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The risk model of choice for coronary surgery in the UK
  1. M Petrou1,
  2. F Roques4,
  3. L D Sharples1,
  4. R Kinsman3,
  5. B Keogh2,
  6. F Carey1,
  7. S A M Nashef1
  1. 1Papworth Hospital, Papworth Everard, Cambridge, UK
  2. 2Queen Elizabeth Hospital, Birmingham, UK
  3. 3Dendrite Clinical Systems, Playhatch, UK
  4. 4CHU Fort de France, Martinique, France
  1. Correspondence to:
    Mr S A M Nashef, Papworth Hospital, Cambridge CB3 8RE, UK;
    helen.rodriguez{at}papworth-tr.anglox.nhs.uk

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Coronary bypass surgery is perhaps the most investigated surgical procedure1 with clear end points for outcome such as operative mortality. Consequently, it has long been regarded as a sentinel operation for outcome.2,3 Over 25 000 coronary bypass operations are performed per year in the UK and the operative mortality has reached a plateau in recent years of approximately 3%. The risk that an individual patient will not survive surgery depends on many factors, some of which can be quantified and form the basis of risk scoring systems.

Several risk stratification systems have developed over recent years with varying complexity, including those based on simple additive models such as Parsonnet,4 EuroSCORE5–7 and others.8,9 More complex statistical algorithms using logistic regression10,11 and Bayes modelling8 also exist. The ideal model should have high predictive accuracy (ability to predict the proportion of patients who will have an adverse outcome), good discriminatory power (ability to identify which patients are likely to have an adverse outcome), as well as being simple and user-friendly. The aim of this study was to determine the most suitable risk model for coronary bypass surgery in the UK by testing five models on the National Adult Cardiac Surgical Database.

PATIENTS AND METHODS

Data from 16 619 patients who underwent coronary bypass surgery were obtained from the UK National Adult Cardiac Surgical Database.12 All cardiothoracic centres in the UK are invited to contribute data from their local systems to this database that is run on a central server using the Patient Analysis & Tracking System (PATS, Dendrite Clinical Systems Ltd, Playhatch, UK). The patients were risk stratified using two simple additive models (Parsonnet and EuroSCORE) and three Bayesian models (UK, US merged cardiac registry (MCR), and EuroSCORE Bayesian). The predictive accuracy of these scoring systems was tested by comparing actual and predicted mortality. Discriminatory power was assessed using receiver operating characteristic (ROC) curves.13 An area of 1.00 under the ROC curve indicates perfect discrimination whereas an area of 0.50 indicates complete absence of discrimination. Any intermediate value is a quantitative measure of the ability of the risk predictor to distinguish between survivors and non-survivors.

RESULTS

The actual mortality was 3.12% (95% confidence interval 2.86% to 3.38%). Parsonnet predicted 5.26%, EuroSCORE additive 2.98%, MCR Bayesian 2.06%, UK Bayesian 3.24%, and EuroSCORE Bayesian 3.23%. Thus the Parsonnet model significantly overpredicted and the MCR model underpredicted mortality. The areas under the ROC curve were as follows: Parsonnet 0.69, EuroSCORE additive 0.74, MCR Bayesian 0.74, UK Bayesian 0.75, and EuroSCORE Bayesian 0.75 (table 1). With the exception of the Parsonnet score, all models performed well in discriminatory power, with the EuroSCORE additive model performing as well as the more complex Bayesian models.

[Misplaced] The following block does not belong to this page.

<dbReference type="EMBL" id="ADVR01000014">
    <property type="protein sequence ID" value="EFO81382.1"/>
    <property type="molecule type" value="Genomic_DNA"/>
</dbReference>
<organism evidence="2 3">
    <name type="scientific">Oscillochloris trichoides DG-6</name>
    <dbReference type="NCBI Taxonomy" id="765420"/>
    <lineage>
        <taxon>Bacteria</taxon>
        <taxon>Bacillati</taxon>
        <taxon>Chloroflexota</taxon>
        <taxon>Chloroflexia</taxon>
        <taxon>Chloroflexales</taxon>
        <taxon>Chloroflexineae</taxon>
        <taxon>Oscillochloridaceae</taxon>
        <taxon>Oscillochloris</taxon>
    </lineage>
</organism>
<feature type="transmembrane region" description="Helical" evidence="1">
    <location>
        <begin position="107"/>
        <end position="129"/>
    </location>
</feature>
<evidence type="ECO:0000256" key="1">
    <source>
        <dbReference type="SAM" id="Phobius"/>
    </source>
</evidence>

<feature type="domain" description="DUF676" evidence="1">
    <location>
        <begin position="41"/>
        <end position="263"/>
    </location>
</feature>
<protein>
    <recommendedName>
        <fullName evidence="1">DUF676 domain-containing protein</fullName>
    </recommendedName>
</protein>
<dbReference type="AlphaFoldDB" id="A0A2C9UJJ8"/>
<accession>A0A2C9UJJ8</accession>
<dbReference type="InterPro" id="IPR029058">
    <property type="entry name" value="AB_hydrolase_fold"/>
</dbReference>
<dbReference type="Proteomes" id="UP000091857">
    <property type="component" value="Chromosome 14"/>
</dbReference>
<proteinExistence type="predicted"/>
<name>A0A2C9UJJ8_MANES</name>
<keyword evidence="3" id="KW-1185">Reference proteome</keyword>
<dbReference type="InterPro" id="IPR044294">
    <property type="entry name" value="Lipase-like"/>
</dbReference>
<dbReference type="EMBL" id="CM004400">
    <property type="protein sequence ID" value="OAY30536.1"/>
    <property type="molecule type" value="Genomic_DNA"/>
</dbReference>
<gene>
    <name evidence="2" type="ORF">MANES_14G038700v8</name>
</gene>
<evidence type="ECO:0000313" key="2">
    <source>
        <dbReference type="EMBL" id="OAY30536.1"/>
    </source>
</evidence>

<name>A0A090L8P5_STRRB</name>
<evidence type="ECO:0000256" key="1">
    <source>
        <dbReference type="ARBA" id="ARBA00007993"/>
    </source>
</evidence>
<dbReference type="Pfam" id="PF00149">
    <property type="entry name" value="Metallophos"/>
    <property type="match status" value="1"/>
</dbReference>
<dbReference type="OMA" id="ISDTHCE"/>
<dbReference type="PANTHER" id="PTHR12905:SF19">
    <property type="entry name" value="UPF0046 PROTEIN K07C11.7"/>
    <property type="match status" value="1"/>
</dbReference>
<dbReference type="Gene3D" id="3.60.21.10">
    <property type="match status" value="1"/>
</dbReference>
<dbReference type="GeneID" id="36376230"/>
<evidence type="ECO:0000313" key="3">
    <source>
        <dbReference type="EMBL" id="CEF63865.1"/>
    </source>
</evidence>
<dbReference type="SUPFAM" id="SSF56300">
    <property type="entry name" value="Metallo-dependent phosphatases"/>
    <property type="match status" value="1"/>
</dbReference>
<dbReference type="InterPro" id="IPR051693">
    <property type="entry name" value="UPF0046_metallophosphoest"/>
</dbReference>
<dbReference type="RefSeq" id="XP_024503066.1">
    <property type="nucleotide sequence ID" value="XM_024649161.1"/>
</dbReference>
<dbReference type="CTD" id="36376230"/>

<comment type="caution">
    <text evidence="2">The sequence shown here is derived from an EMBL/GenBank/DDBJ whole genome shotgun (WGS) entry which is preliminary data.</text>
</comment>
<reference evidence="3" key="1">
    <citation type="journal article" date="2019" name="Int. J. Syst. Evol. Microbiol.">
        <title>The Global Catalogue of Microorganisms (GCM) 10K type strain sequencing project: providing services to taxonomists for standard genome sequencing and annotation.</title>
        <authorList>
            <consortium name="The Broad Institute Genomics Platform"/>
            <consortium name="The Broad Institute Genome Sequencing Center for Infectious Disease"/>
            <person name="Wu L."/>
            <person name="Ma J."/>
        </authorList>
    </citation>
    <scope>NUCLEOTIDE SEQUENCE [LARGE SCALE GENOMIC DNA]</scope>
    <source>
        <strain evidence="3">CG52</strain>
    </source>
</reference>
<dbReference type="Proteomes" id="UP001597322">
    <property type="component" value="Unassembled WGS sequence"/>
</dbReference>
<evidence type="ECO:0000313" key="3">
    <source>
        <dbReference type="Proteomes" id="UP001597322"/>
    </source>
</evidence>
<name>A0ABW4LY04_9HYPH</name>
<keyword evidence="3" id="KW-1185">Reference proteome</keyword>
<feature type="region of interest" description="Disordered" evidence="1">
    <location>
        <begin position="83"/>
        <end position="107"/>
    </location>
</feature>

Table 1

Area under the receiver operating characteristic (ROC) curve for five risk models

DISCUSSION

Cardiac surgical risk assessment is important to patients, cardiologists, and cardiac surgeons, and should form part of clinical decision making and informed consent. There are many risk stratification models applicable to outcome for coronary artery bypass surgery. Simple additive models offer the possibility of calculating risk at the bedside, or in an outpatient department mentally, or “on the back of an envelope”. More complex risk models may be more accurate for specific small subgroups of patients. Very high risk patients, for example, are better served by the use of full logistic models. The EuroSCORE logistic model, for example, has a risk calculator which can be downloaded from the website (www.euroscore.org) but its complex formula, though easily worked out by computer, cannot be applied at the bedside without one. This may discourage hospitals and units with limited audit and information technology resources from performing risk assessment, to the detriment of clinical decision making. In the current political climate, some form of risk assessment is mandatory, not only for surgical decision and informed consent, but also as a basic standard by which quality monitoring of surgical outcomes may be judged. We have tested various risk models on the National Adult Cardiac Surgery Database and found that more complex models offer little advantage over an effective simple additive system. We recommend the use of the simple additive EuroSCORE model for predicting operative mortality after coronary artery bypass surgery in the UK.

REFERENCES

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